Nigeria Offers $310,000 Reward for Return of Girls Feared Taken Across Border

Nigerian President Goodluck Jonathan says global outcry about the abduction of more than 200 Nigerian schoolgirls will be the undoing of Islamist militant group Boko Haram.

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Goodluck Jonathan

PIUS UTOMI EKPEI/AFP/Getty Images

Nigeria's government is offering about $310,000 for information leading to the return of more than 200 schoolgirls abducted by Islamist militants as the country acknowledges increased international assistance to help find the girls, CNN reports.

During a World Economic Forum speech Thursday, President Goodluck Jonathan opined that the global outcry inspired by the kidnappings would be the undoing of the terrorist group Boko Haram's hold on parts of Nigeria. The United States, Britain, China and France have all offered help in the search since the girls were taken from their school in mid-April.

"By God's grace, we will conquer the terrorists. I believe the kidnap of these girls will be the beginning of the end for terror in Nigeria," Jonathan said, according to CNN.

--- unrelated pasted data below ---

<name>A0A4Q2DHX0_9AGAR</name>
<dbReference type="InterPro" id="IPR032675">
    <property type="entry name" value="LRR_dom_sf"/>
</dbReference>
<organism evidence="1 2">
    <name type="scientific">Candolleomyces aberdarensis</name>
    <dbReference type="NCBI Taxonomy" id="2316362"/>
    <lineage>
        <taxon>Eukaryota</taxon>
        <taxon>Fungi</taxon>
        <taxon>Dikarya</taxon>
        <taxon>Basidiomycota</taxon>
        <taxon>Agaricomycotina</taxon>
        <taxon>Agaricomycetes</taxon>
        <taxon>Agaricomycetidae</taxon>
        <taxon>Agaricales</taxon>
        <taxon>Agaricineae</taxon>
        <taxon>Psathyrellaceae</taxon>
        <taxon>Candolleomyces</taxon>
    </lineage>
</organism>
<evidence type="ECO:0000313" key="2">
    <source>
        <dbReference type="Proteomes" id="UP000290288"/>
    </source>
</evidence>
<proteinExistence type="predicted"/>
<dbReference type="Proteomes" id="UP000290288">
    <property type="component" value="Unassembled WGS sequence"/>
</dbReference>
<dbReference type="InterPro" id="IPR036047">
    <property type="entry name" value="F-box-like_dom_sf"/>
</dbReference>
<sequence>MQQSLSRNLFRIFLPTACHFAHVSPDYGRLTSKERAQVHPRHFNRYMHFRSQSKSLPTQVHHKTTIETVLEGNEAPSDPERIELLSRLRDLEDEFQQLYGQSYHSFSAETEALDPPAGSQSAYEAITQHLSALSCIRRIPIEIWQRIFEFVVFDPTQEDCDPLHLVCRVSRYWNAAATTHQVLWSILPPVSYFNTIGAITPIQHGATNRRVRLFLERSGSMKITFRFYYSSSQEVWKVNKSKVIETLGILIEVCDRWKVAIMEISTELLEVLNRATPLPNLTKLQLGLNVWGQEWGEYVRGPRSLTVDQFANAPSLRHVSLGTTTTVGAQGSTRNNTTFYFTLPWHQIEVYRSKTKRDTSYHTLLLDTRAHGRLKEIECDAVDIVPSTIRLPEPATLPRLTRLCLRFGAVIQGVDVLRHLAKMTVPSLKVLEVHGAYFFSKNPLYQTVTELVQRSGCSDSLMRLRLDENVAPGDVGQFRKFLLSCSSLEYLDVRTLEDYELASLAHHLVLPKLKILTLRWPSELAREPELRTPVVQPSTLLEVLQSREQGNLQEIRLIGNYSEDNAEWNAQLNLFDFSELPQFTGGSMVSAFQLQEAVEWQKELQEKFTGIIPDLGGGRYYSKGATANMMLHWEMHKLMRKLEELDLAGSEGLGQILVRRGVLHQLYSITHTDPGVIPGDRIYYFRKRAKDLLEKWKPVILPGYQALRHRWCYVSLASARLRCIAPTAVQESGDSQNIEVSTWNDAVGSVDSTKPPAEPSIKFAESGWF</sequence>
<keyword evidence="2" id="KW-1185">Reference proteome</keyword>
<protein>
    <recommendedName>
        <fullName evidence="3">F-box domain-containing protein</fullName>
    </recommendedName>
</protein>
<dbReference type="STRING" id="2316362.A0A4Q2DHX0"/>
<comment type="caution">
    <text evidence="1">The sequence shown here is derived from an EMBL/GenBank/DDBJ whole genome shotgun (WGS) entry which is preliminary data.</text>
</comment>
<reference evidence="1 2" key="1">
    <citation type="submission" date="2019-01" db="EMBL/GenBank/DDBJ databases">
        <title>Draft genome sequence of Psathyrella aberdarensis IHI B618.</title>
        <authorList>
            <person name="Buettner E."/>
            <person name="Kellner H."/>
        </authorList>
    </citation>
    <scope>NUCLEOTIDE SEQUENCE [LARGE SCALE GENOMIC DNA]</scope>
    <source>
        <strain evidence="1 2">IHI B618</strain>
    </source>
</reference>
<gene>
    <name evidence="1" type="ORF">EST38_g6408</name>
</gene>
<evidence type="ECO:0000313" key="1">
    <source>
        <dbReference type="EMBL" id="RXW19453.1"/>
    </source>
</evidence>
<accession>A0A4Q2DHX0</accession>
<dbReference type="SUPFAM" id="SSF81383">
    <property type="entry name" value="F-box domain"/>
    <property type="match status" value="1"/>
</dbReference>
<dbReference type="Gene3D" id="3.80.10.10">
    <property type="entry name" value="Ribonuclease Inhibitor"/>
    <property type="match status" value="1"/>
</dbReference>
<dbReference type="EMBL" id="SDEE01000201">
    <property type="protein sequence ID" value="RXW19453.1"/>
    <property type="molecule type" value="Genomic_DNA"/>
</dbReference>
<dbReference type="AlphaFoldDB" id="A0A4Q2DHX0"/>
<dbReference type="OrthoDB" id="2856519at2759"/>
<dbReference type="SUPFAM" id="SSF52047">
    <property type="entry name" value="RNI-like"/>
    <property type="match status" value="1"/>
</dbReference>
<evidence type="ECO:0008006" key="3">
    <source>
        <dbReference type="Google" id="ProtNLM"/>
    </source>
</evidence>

Jonathan's statements came against the backdrop of mounting international outrage and a massive social media campaign that includes first lady Michelle Obama and criticism by many who see the Jonathan government's efforts as ineffective.

Even as Jonathan made his pronouncements about Boko Haram's future, U.S. intelligence officials announced that the girls have likely been split up and taken out of the country, CNN reports.

"We do think they have been broken up into smaller groups," U.S. Navy Rear Adm. John Kirby, the Pentagon press secretary, said, CNN reports.

While Kirby declined to explain how or why U.S. officials believe the girls have been separated, CNN notes that the U.S. is not alone in the conclusion that the girls have already been moved into neighboring countries.

"The search must be in Niger, Cameroon and Chad, to see if we can find information," former United Kingdom Prime Minister Gordon Brown, the United Nation's special envoy for global education, told CNN. "It's vital to use the information to find the girls before they are dispersed across Africa, which is a very real possibility."

Read more at CNN.

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